In a world that pushes toward the complex, there are still simple ways to stay healthy.
Is it 8 to 12 reps to build muscle, or 15 for size? Legumes, Paleo or not… discuss. Two doctors, two opinions on salt. Ugh. When it comes to achieving ultimate good health, there’s a lot of complicated, and often completely contradictory, information. As part of our Healthy Habits series on simplifying life, look at ways to streamline our expectations, goals and habits when it comes to our health regimens.
- Commit to meal prep. Set aside a few hours on the weekend to get your healthful fare ready: chop veggies, cook rice, saute some onions and black beans, roast a chicken, hard boil eggs. Wait, I can hear you saying, “I thought this was about paring down…” Yes, because now all week you have healthy ingredients, ready to go, and can just grab them to assemble meals and snacks.
- Embrace repetition. If you have the same salad every day for lunch, so be it. Same seven dinners in rotation? Easy, done. Prepping fewer dishes overall saves time on meal planning, saves money because you can buy in bulk, and means food is less likely to get wasted from barely-used ingredients getting thrown out.
- Sneak in activity. No time for exercise? Wrong! A 2018 study from the Journal of the American Heart Association showed that even short little bursts of activity count. “Surprisingly, evidence supporting a minimum bout of 10 minutes is limited” the study reports. If you only have five minutes, take five minutes to walk. Focus on moving your body as frequently as possible.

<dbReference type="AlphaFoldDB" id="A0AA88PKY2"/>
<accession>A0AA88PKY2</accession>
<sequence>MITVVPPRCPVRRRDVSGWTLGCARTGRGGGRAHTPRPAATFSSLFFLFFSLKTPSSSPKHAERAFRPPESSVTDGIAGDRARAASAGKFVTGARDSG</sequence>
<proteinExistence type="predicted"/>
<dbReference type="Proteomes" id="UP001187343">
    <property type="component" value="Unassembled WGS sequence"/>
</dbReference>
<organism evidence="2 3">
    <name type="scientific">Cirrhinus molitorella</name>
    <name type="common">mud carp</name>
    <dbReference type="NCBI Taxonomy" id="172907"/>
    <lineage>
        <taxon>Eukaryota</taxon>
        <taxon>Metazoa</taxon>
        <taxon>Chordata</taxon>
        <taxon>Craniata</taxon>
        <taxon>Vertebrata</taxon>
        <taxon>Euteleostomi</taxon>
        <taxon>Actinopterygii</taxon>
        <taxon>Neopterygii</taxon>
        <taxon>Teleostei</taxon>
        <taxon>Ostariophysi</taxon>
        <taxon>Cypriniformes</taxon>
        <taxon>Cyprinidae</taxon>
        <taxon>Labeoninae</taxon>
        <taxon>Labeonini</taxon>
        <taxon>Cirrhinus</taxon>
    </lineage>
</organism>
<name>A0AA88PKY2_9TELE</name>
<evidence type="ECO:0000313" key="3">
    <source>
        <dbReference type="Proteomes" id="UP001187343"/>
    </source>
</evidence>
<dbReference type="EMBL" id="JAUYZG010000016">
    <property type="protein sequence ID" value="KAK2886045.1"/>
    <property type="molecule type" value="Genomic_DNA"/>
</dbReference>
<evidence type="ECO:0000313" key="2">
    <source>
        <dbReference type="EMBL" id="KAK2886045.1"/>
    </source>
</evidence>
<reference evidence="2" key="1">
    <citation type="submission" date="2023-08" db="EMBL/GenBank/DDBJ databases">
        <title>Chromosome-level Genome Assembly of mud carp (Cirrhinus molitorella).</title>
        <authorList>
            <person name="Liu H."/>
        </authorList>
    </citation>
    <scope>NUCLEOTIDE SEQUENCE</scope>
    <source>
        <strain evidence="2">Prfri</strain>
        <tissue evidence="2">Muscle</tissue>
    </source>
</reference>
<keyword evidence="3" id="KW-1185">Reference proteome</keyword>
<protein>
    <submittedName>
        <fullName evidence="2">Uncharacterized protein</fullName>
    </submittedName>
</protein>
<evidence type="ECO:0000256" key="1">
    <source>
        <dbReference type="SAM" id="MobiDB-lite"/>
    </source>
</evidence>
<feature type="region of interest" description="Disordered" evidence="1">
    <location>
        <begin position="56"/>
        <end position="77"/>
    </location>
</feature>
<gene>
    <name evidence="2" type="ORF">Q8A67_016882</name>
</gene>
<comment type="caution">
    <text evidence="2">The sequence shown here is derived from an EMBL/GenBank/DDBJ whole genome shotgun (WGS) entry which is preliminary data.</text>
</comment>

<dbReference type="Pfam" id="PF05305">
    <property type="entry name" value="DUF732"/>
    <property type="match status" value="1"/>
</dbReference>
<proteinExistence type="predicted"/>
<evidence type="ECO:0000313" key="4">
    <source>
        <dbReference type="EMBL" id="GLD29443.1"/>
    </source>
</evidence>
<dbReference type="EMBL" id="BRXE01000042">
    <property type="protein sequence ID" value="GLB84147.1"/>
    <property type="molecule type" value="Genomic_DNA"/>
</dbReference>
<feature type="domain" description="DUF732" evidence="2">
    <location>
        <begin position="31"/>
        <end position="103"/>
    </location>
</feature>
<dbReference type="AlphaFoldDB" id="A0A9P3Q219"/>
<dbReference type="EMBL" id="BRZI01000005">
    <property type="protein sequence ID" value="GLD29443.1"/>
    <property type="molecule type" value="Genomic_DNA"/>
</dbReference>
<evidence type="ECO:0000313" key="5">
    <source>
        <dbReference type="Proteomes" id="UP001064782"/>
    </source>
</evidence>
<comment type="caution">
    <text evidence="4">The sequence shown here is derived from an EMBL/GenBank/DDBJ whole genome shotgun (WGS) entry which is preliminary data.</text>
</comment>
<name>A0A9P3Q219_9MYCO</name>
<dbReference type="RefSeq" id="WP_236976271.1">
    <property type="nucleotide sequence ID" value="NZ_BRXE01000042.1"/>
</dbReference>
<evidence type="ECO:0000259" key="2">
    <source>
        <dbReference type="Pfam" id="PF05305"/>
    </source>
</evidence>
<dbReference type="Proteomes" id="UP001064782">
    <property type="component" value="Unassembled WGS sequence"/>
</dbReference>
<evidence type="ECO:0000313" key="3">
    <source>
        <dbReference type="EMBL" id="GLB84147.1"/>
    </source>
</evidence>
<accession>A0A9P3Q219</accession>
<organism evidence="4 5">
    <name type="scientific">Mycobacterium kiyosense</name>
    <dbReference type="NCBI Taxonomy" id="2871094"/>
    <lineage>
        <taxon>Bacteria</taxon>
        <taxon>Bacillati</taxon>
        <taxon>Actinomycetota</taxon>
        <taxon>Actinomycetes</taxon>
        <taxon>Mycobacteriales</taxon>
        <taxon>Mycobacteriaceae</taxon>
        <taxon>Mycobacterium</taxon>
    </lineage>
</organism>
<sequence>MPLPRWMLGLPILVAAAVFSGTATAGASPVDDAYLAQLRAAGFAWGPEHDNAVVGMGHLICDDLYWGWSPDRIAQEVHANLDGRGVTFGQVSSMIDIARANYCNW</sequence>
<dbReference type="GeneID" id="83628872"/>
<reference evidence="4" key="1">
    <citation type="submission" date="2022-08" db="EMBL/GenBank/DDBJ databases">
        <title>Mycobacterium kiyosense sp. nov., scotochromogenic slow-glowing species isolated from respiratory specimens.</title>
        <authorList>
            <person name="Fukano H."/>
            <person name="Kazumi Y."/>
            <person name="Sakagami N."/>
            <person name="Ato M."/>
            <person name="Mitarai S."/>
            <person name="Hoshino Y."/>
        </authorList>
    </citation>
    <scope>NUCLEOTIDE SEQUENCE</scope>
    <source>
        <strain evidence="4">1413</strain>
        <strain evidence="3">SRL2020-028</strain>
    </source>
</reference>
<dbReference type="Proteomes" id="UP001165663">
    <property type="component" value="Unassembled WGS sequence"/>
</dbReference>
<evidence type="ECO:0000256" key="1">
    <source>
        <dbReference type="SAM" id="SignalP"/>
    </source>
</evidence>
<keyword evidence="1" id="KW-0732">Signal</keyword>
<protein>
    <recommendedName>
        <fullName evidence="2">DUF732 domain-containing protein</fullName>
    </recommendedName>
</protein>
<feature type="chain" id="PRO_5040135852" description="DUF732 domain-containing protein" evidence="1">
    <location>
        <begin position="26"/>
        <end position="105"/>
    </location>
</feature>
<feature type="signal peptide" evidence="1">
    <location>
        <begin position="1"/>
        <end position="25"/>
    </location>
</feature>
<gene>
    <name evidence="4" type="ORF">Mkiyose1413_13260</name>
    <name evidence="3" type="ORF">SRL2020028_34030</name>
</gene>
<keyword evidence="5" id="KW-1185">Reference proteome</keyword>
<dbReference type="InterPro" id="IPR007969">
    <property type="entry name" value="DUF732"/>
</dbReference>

- Don’t sweat the small stuff. As Steve Kamb notes on his site, Nerd Fitness, “People are so terrified about doing the wrong workout that they end up doing nothing.” He writes that he gets emails all the time with questions like, “Should I run for 14 minutes at 5 percent incline or for 15 minutes at 4 percent incline?” Kamb notes, “Unless you are training to fight for the heavyweight title in UFC, trying out for the Olympics, or busting your butt to become a professional athlete, these tiny details will only drive you crazy.”
- Assess Supplements. Americans spend $21 billion a year on vitamins, according to Healthline. At your next physical, go over the list with your doctor to make sure you’re taking only what you really need, and for how they are interacting with medication.
- Focus on Food. A study from Johns Hopkins noted that the best way to avoid risks like heart disease and cancer are not via shortcuts like pills. It suggested that scientific evidence was stronger behind eating a healthy diet, maintaining a healthy weight and cutting down on sugar.
SPREAD IT OUT
- Think Big Picture. There are many aspects to our health, mental health included. Instead of aiming for an unattainable list of daily health goals, spread good health habits out over the week and month. For example: Monday, take a long walk. Tuesday brings a chance to make a veggie soup. Wednesday is yoga. Thursday is coffee with a friend. Friday, some meditation and chanting. Saturday, a class at the gym. Sunday, hot Epsom bath. The goal is daily self-care in some form.
- Stack It. Called “goal stacking” or “habit stacking,” the concept is to add one goal at a time. Let’s say that this week, I decide I’m going to go to bed at 10 p.m. instead of 11:00. That’s it, that is the health goal. I keep doing that all week. If I achieve it, great. I add on another. Go to bed at 10 p.m. and read, instead of looking at the computer. Etc. Add one healthy habit on to another, slowly, week by week or month by month, keeping it very simple and doable.